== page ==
# Given a causal LTI system with a transfer function, determine if the system is an all-pass filter

We are given a transfer function of a causal LTI system and must determine if it is an all-pass filter:

$$H(z) = \frac{1 + 4z^{-2}}{4 - z^{-2}}$$

To the best of my recollection to determine if a system is an all-pass filter, we must first find the poles and zeros and see if they are conjugate reciprocal pairs. So working on that and finding the poles and zeros, we find that...

the poles are at $z = \tfrac{1}{2}, -\tfrac{1}{2}$

the zeros are at $z = 2j, -2j$

With that being said the poles and zeros are no conjugate reciprocal pairs. That being said, are there any exceptions or other criteria that would make a system an all-pass filter?

## 1 Answer

In an all-pass filter we should have $$H(z)H^*(1/z^*)=c^2$$ which means that the poles and zeros of the system $H^*(1/z^*)$ cancel the zeros and poles of $H(z)$. As a result, an all-pass filter has conjugate-reciprocal pole-zero pairs. For this system:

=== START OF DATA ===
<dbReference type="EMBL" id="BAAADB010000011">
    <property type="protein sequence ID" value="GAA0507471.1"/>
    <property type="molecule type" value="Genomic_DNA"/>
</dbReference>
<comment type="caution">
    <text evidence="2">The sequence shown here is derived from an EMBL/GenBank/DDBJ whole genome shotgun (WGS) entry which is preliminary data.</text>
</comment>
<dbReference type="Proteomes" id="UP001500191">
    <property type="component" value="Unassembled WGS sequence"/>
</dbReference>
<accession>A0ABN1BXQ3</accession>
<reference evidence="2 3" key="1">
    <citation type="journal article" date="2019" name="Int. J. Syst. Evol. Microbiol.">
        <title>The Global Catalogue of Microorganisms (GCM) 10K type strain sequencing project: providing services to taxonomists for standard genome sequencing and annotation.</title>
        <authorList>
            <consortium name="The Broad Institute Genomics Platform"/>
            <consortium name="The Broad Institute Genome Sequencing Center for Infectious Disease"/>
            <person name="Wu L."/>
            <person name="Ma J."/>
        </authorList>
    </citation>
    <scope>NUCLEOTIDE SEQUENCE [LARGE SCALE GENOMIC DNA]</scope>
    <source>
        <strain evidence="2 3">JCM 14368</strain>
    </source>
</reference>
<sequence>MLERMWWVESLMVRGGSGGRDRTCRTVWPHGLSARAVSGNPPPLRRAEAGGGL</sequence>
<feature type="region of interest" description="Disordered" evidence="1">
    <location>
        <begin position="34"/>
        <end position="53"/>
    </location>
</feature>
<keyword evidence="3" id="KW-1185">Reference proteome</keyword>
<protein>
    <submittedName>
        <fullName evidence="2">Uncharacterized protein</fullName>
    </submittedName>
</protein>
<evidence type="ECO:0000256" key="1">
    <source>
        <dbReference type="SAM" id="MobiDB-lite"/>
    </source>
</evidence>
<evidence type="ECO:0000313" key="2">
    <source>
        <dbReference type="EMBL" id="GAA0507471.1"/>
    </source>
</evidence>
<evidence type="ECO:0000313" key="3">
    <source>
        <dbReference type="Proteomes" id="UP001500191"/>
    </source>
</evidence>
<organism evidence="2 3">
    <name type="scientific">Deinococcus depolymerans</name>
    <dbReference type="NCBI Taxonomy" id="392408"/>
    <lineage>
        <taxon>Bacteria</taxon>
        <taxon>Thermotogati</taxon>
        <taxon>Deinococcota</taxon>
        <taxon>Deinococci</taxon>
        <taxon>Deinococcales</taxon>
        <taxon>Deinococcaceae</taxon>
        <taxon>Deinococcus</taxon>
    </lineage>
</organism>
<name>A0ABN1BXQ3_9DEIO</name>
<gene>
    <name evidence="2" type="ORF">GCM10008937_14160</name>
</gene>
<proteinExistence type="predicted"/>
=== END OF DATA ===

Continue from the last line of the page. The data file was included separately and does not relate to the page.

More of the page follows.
$$H^*(1/z^*)=\frac{4z^2+1}{-z^2+4}$$ So $$H(z)H^*(1/z^*)\neq c^2$$ You can also see that the poles and zeros are not conjugate and reciprocal: $\frac{1}{\left(\pm2j\right)^*}\neq\pm\frac{1}{2}$

• equality in the last line ? – Fat32 Apr 29 '17 at 21:42
• $\frac{1}{(2j)^*} = \frac{1}{2}$ is it right ? :-) – Fat32 Apr 29 '17 at 22:14
• Thank you very much for the in-depth analysis. It makes sense how the conjugate and reciprocal aren't equivalent after looking at your plot. – Andre Yonadam Apr 29 '17 at 23:20
• You're welcome @AndreYonadam – msm Apr 29 '17 at 23:42